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Mullet Madness and Bluefish

Posted 10/01/05
By Paul Kerlinger
Outdoors Editor

When my wife and I do our beach walks, I know that bringing my fishing rod can cause friction. Let’s face it, I can’t help myself. If I believe there is a chance to catch fish, I’m going to fish.

So, on a recent Sunday morning during the early fall mullet season, we found ourselves on the beach at Cape May Point State Park and I was unarmed.

Perusing the water for working birds and bait fish, it was obvious that something was going on. The water just beyond the surf was alive with schools of bait fish. And, there were ravenous bluefish chasing them.

A few of the blues actually came out of the water, revealing that they weren’t snappers. But, my fishing rod was more than 300 yards away.

I ran back, wondering if a heart attack would ruin my day. It didn’t, and within a few minutes I was in the surf casting.

The mullet were in thick, tight pods and were easily visible in the curls of the waves. In those same curls were shadows of predators.

Anglers already present were using bait and they were connecting. The couple next to me were both into fish and had already caught some.

I didn’t see any bass, so it appeared that there were only bluefish.

Along with the mullet, there were some peanut bunker, and what looked to be bay anchovies – although they may have been silversides. Up and down the beach, the water was alive with splashes, aerial bait fish, and birds.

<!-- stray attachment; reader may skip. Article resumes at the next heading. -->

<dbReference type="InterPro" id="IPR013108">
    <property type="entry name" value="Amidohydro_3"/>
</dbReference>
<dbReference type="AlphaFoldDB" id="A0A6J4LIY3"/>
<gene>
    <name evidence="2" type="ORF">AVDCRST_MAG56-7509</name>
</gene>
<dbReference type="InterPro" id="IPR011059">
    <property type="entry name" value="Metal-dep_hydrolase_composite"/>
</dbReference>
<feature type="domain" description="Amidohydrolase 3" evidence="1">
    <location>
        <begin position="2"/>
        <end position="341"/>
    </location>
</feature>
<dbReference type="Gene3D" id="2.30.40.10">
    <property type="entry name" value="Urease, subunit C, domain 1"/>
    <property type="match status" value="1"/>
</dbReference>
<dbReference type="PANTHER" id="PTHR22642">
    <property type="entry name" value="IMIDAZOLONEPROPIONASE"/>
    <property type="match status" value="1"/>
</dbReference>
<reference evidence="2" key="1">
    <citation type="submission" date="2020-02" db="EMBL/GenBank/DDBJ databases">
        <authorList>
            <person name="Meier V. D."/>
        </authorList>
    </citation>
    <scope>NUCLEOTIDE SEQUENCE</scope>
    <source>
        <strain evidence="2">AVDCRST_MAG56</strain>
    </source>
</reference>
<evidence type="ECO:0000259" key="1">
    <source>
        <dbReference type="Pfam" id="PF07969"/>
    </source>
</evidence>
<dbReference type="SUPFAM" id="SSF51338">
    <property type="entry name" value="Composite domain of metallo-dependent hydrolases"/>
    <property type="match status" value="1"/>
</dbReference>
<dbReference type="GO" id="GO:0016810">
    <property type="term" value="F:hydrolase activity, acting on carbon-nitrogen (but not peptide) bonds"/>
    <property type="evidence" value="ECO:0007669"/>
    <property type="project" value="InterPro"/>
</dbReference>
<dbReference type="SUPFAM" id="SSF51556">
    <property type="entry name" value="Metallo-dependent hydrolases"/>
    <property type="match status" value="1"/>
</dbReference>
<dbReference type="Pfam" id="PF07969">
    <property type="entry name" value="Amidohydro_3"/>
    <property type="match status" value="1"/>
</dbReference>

I decided not to cast directly into the melee of busting mullet and blues, instead casting farther out and letting the Hopkins drop to the bottom before jigging it slowly back toward me.

I hoped that there might be some bass or weakfish feeding on injured or dying bait fish beneath the blues. No luck! That technique has paid off previously, and also works using live bait in the form of a whole mullet or cut mullet.

I increased the speed of my retrieve to bring the Hopkins higher in the water column where the bluefish were chasing bait. Almost immediately, I hooked up.

These feisty 2-3 pound fish could actually take line and offered great fun on a light spinning rod with 10 pound line.

These were larger fish than the large snappers I usually catch from the beach in late summer. Some were more than 3 pounds and I saw one that was over 4 pounds.

There were no striped bass or weakfish caught on the beach, at least that I saw.

I released at least four fish, hooked another three that got away, and had a ball.

Each time I slid a fish onto the beach I realized that it wasn’t hooked deeply and could easily be released.

So, I released them all, virtually unharmed, thinking that the next would be dinner.

Meanwhile, the angler next to me got his dinner for the evening and took off.

I was still in the surf when my wife reappeared, asking why I had released the last fish. We still didn't have one for dinner. My retort was, “the next one.”

However, the blues disappeared, leaving anglers scratching their heads and wanting more. The fish were were either gorged on mullet or the main schools of bluefish had moved offshore.

Some lessons can be learned from this:

One, if you plan to keep a fish for dinner, keep the first one.

Second, just because you catch fish after fish, you don't have to take them all home.

A simple rule that I like to fish by is if a fish is lightly hooked, release it.

It actually feels good to release a fish unharmed.

 

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